Digital and physical encounters, the ingredients of compelling human experiences.
“UX professionals are accustomed to thinking about how people interact with digital user interfaces. Whether we’re designing a mobile application or a marketing Web site, it’s in our DNA to consider what would be the optimal experience for people. But digital user interfaces are not the only elements of an experience with which people interact. In services, people may also interact with each other, with processes, with communications, and with physical spaces, and it’s the responsibility of the service designer to understand their needs and create an optimal experience that considers all of these diverse elements. Plus, while the goal of a service designer is to think holistically about how these elements work together in a service experience, each element has its own discreet set of design considerations.”
(Laura Keller ~ UXmatters)
Complexity goes exponential with the IoT design challenge.
(Authors: Minna Wäljas, Katarina Segerstah, Kaisa Väänänen-Vainio-Mattila, Harri Oinas-Kukkonen)
It’s the omni-channel design again.
“Designing for all screen sizes must consider the capacity of the human–device communication channel, which depends on users’ memory, device portability, and screen size.”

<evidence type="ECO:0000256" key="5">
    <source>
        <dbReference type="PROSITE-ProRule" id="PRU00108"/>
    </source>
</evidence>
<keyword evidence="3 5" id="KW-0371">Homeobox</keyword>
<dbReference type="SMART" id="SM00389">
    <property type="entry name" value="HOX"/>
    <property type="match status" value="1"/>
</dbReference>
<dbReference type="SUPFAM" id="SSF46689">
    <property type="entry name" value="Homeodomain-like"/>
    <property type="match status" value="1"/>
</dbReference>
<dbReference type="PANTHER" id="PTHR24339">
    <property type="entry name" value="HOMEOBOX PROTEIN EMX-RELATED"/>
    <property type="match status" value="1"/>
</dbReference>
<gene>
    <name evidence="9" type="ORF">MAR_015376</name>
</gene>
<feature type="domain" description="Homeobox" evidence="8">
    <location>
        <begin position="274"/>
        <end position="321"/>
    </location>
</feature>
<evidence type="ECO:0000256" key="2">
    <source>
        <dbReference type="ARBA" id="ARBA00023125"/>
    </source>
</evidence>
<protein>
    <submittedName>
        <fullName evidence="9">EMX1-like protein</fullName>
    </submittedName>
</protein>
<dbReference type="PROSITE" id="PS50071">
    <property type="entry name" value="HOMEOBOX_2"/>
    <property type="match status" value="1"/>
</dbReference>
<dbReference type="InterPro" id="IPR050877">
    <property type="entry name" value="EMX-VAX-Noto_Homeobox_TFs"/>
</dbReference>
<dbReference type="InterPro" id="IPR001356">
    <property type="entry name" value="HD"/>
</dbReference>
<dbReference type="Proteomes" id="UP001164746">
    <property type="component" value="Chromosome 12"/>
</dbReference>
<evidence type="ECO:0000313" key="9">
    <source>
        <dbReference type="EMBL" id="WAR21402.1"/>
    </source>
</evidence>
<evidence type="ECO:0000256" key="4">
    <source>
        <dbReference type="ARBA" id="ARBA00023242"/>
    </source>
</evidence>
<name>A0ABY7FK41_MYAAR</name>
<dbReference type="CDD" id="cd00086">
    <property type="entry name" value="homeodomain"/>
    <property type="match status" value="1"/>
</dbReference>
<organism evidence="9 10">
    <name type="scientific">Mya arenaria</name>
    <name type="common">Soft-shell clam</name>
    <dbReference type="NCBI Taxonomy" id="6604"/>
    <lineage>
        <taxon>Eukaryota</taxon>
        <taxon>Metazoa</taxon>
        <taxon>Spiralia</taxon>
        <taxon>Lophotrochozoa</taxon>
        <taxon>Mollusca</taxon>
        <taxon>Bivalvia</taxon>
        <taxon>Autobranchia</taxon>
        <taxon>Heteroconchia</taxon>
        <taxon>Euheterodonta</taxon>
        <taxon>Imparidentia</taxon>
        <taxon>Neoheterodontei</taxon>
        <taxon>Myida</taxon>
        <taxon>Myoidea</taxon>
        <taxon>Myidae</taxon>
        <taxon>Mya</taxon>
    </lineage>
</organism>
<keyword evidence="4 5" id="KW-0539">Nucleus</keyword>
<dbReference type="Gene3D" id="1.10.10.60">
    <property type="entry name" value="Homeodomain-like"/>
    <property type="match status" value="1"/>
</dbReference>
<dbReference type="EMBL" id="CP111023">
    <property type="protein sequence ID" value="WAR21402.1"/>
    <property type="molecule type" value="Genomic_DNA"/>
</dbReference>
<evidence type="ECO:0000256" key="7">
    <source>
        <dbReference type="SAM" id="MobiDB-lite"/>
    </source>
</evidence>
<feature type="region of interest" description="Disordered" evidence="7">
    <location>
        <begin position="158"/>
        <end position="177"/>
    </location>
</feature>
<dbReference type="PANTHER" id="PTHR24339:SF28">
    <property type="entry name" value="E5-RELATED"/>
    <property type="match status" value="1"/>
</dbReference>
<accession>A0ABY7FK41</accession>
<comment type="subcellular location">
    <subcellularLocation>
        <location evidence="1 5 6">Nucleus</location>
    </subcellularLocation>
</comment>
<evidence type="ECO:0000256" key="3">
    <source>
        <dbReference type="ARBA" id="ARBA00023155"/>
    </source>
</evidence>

(Raluca Budiu a.k.a. @rbudiu ~ Nielsen Norman Group)
xChannel, one of the many challenges for experience design teams.
“A seamless user experience, regardless of channel or device, is one of the 4 requirements for a usable cross-channel experience. Companies and organizations that allow users to switch channels while completing tasks have a competitive advantage.”
(Janelle Estes ~ Nielsen Norman Group)
Channel, device or touch point. Typical inside-out thinking.
“Channels are completely fluid to the context of our needs. We can define them broadly: digital channel versus phone channel. Or we can zoom in and define them more narrowly: mobile channel versus desktop web channel. Or more narrowly still: native app versus mobile web. The purpose of defining channels largely depends on the context in which they are being discussed – at what detail do you need to define a particular channel to support the experience? You’ll typically define them more broadly at the organizational level, and then more narrowly as you move down to the strategic and then tactical level.”
(Chris Risdon a.k.a. @ChrisRisdon ~ Adaptive Path)
Designing the white spaces, loud silences and waiting moments.
“The intention of this article has been to highlight some of our thoughts on creating pervasive information architectures. Our goal has always been to try to develop a practical framework that can be used early on in a design process to help us visualise the information space that we are so commonly being asked to design for nowadays.”
(Jon Fisher a.k.a. @ergonjon ~ Humanizing Technology Blog) ~ courtesy of petermorville